A while back I was shooting my step-son's "little league" basketball games, which were held indoors. The gym lighting provided reasonably even (if not very bright) illumination, but things like glare on the floor or dark color uniforms kept fooling the camera's light meter into thinking that there was more or less light than there actually was, which caused under or over exposure.

So I set the camera to manual and based my settings off a center-weighted metering of an empty part of the floor, adjusting my ISO to make sure that I had a reasonable chance of stopping the action with a decently high shutter speed.

I could then concentrate on composition, trusting the reasonably even illumination to allow me to use that one combination of shutter speed, aperture and ISO the whole game.

  • 2
    This, for me, is one of the big gains of manual mode. It basically works as an exposure lock. I dial in the correct settings for the current light levels, and then I can shoot away without worrying too much.
    – kqr
    Jun 15, 2015 at 11:13
  • 2
    Also important in this particular situation to preselect a white balance as the lights in indoor arenas will flicker much faster than the eye can see, but far slower than a fast shutter for stopping action. With Auto-WB, you'll end up with some "natural" toned images and some very "off" tone images as the white balance will change between the camera metering for it and the shutter actually triggering.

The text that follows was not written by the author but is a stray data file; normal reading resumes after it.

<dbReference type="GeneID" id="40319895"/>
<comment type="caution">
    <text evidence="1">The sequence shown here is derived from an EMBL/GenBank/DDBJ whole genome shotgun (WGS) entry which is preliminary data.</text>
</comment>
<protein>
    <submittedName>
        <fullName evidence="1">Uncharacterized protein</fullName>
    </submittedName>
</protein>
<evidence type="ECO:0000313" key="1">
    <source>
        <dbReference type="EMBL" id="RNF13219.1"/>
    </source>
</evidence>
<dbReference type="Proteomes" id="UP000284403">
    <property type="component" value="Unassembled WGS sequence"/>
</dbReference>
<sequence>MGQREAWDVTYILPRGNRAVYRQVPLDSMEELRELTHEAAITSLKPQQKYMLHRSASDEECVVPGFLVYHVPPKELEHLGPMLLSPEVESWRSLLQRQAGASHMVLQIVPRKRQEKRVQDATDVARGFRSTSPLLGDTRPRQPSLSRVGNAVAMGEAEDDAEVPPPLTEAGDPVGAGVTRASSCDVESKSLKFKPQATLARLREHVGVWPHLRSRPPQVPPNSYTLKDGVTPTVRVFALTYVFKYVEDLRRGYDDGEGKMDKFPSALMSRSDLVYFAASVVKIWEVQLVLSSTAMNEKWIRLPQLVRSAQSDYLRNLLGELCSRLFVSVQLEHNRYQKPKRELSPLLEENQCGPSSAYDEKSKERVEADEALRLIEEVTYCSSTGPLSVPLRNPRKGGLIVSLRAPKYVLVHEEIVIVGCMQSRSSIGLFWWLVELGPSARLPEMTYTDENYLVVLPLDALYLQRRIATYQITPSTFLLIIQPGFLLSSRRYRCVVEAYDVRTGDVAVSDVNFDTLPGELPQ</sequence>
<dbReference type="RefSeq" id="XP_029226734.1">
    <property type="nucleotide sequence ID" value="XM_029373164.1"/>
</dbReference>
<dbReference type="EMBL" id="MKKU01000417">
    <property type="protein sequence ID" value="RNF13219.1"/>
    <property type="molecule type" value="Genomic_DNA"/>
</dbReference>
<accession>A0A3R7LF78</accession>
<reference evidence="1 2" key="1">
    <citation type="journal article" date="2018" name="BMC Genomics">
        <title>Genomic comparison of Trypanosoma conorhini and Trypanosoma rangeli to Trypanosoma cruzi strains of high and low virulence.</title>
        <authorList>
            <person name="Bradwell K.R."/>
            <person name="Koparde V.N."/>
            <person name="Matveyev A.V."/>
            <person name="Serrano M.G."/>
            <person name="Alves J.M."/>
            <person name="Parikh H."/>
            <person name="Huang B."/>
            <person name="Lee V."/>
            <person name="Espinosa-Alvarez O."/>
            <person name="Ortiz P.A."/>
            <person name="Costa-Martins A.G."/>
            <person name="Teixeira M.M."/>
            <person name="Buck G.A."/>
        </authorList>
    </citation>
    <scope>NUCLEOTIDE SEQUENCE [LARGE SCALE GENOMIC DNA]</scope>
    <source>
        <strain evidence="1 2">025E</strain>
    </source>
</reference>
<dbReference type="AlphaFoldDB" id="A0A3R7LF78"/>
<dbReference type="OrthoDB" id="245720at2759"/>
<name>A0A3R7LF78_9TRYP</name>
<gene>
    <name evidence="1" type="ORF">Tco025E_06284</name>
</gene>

– FreeMan
    Mar 12, 2020 at 14:19

Using automatic mode in camera is akin to using a automatic car. It works well if you just have to get to work but not when you are racing or if the track gets interesting :).. Just a few examples when you can't do without manual modes:

  • Control the depth of field: Your camera can't read your mind and know that you want to blur the background.
  • Multiple exposures: During that bright sunny day in the forest, you'll find that the clouds are too bright and the shrubs are waay underexposed. You'd need to take multiple exposures and blend them to get a good picture.
  • Consistency: If you got good pictures using automatic mode, then there is way to get similar pictures in similar condition.. your camera can decide on different set of parameters. With the knowledge of ISO/aperture/shutter speed, you can take the same picture in similar condition.
  • Cameras suck at exposure metering: Your camera's exposure metering is usually thrown off balance by bright subjects like snow or a bride wearing a white dress.
  • Night photography: Usually cameras tend to bump up the iso or turn on the flash when there is not enough light.. it doesn't know that you have kept the camera on a tripod and that iso100 without a flash will produce better pics.